They rushed him off to the closest hospital and were able to resuscitate him along the way with the help of an AED unit. She stayed behind to collect his things and check out of the room. She found his watch and his wallet, his hat, scarf, and shirt with the still-soaked shirttails. She dressed herself and went to check out with his credit card as the two had done so many times before.

“Ah, Mrs. Finch, did you enjoy your stay?” She did not answer right away but only stared at the lapel of his uniform, “Is everything alright ma’am?”

“-No, not really,” she dabbed at her eyes and, after realizing that she had forgotten to set her hair or fix her makeup said, “Oh my–I must look positively dreadful!”

“Not at all ma’am, however, if you like, you can return to your room for a few minutes to repair your face.”

“I–thank you, but I’m afraid I’m in a bit of a rush and I- I- really must go now.” She was becoming frantic again and tore the money from David’s wallet. As she returned his card to its appropriate sleeve, her hand grazed the crease in the back of David’s wallet that housed his wedding ring. She knew what it looked like and had committed the inscription to memory my darling love, forever. As she ran her fingers over the circular crease, she thought of all the moments she had hoped to share with David outside of room 210–the only thing that remained constant between them. She thought of the life they had planned together, the life he said they soon would have. She thought of their home, a dog maybe–clothes hanging outside next to the garden drying by wind and sunlight, and their children–the children. She sobbed uncontrollably. It came it heaves.

Two more breaths–strong, definite breaths. Now turn your head so that your ear is above the victim’s mouth and look towards the chest and stomach. Wait a few seconds for any sign of life: the chest rising and falling, the sounds of the victim breathing, warm breaths against your cheek.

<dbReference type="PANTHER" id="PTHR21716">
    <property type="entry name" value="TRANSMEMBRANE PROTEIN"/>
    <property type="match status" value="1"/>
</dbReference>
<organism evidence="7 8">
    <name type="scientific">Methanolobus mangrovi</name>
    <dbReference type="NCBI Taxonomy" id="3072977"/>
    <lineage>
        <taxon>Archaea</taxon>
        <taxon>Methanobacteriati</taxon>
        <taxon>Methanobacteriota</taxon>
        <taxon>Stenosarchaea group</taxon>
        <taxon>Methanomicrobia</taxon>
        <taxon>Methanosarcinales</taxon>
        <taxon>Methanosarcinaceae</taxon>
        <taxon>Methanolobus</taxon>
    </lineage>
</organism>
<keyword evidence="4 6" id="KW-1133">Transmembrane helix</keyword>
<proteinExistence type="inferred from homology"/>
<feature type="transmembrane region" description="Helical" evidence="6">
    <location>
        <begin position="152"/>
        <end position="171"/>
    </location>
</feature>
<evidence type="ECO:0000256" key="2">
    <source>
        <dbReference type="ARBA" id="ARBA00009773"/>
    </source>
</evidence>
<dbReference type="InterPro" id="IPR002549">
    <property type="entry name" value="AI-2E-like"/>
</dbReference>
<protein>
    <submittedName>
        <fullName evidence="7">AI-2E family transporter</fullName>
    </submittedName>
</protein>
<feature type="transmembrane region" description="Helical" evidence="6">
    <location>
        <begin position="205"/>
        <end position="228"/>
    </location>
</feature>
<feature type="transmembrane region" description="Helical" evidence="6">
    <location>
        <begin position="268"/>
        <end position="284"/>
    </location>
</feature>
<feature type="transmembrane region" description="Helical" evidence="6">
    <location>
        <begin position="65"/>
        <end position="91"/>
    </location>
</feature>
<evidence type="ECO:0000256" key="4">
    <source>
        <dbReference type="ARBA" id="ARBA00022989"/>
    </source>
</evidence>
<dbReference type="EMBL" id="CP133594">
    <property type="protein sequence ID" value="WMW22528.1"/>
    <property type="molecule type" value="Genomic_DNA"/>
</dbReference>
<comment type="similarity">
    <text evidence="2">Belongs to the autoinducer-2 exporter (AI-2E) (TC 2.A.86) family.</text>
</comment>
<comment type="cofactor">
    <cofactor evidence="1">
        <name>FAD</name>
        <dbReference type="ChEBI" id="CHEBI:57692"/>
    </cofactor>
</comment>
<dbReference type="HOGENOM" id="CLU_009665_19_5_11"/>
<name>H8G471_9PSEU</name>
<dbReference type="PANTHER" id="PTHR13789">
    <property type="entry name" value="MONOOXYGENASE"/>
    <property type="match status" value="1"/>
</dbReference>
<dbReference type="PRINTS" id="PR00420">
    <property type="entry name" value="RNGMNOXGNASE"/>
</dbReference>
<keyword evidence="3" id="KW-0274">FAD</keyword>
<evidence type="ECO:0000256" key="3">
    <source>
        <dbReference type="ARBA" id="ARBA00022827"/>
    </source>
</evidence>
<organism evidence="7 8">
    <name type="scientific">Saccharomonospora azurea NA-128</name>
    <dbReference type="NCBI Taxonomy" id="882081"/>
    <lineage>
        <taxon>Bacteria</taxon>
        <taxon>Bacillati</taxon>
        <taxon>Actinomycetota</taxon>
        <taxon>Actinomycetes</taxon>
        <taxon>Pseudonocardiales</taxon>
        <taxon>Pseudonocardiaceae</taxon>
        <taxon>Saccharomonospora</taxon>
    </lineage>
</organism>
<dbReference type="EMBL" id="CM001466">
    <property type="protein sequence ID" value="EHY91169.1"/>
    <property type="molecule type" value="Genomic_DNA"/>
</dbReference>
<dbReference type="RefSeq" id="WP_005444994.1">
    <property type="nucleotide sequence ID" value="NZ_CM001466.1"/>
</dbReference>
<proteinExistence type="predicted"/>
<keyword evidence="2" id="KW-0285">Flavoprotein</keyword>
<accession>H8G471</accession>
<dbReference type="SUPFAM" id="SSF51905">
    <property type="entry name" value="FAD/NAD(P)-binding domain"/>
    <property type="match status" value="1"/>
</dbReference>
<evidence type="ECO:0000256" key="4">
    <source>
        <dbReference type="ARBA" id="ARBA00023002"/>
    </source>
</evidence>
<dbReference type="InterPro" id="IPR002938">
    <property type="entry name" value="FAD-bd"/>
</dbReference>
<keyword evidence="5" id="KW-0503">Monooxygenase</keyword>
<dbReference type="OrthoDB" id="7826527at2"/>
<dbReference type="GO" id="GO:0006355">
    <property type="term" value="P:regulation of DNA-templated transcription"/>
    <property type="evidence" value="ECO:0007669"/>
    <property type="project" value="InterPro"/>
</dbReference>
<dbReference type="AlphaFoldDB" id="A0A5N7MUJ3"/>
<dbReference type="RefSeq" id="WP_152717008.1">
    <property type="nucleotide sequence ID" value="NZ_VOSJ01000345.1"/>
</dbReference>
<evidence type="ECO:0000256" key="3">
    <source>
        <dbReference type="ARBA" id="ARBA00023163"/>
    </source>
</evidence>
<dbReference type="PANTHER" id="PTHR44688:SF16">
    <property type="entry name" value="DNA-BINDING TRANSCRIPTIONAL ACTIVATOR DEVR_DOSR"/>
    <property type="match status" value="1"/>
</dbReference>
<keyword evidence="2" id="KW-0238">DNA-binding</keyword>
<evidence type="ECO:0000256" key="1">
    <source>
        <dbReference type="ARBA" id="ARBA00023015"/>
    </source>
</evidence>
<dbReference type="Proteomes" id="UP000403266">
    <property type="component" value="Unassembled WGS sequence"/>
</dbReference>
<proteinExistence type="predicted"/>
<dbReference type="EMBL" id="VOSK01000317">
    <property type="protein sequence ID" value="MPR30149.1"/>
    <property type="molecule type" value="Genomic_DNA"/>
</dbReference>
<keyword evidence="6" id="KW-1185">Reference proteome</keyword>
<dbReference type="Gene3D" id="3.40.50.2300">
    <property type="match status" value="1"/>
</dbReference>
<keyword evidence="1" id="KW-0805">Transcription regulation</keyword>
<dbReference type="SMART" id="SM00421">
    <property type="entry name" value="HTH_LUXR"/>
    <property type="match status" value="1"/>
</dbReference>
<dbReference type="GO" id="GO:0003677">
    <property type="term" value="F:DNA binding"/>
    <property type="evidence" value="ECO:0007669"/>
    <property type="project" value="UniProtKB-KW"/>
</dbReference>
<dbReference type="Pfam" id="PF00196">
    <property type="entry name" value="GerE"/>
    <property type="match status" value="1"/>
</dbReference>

Julia was home from the park for only a few minutes before she received a phone call.

“Hello ma’am? Is this Julia Miller?”

“Yes, who is this?”

“My name is Cynthia and I’m calling from the county hospital. We have a patient here whom we’re told is a Mr. David Miller; but he arrived with no identification. His wife made the 9-1-1 call; but she stayed behind at the hotel where they were vacationing, I believe they said her name was Heather. We can’t seem to locate her so we found your number in the address book in his jacket pocket. Would it be possible for you to come down to the hospital? He’s asking for Heather; but we can’t seem to reach her like I said before.”

“What happened to him?”

“He had a heart attack ma’am.”

“Will he live?”

“He was shocky for quite some time; but the doctors say that he’s going to make a full recovery.”

“I see.”


“Cynthia, when he wakes up I want you to tell him something for me. I want you to tell him goodb-” She took a short breath and waited a moment for her voice to return to her, “I want you to tell him not to worry and that I’m sure someone will be there soon.”

Thirty more compressions. Your limbs are strained, your back aches, and your arms feel as if they’re going to buckle. You wish that help was on the way; but you know that no one is coming. You were simply a bystander walking outside when you saw a man run by you in a hospital gown screaming the name, “Julia!” before he collapsed. Sometimes people are not meant to be saved, sometimes they cannot be. You collapse over him.

There is the image of a woman dawning a long red dress with matching heels and straightened hair. Her face is fixed, her makeup done and nails filed. She drew her shawl tightly against her neck and wrapped her child close to her to shield them both from the autumn’s steady breeze. She stopped for a moment, child in one hand, suitcase in the other, fixed her hat with the large brim to her head; and as she descended the granite steps she thought about how she knew this day was coming for quite a while but had always seen it ending differently. This way was better though. This way they both got what they wanted. He, a wife whom he loved and a house to match, and she, a new chapter. Yes, this way was better.

Her driver helped her with her luggage, closed the door for her and she was gone forever.

This entry was posted in Adam's Short Stories. Bookmark the permalink.

3 Responses to The Lady in Red

  1. nice site over here! Thanks for posting…

  2. The concept of CPR interwoven with the story lines gives you a good setup. Some of the images are striking, like the one with the hat and the sun near the beginning.

Leave a Reply

Fill in your details below or click an icon to log in: Logo

You are commenting using your account. Log Out / Change )

Twitter picture

You are commenting using your Twitter account. Log Out / Change )

Facebook photo

You are commenting using your Facebook account. Log Out / Change )

Google+ photo

You are commenting using your Google+ account. Log Out / Change )

Connecting to %s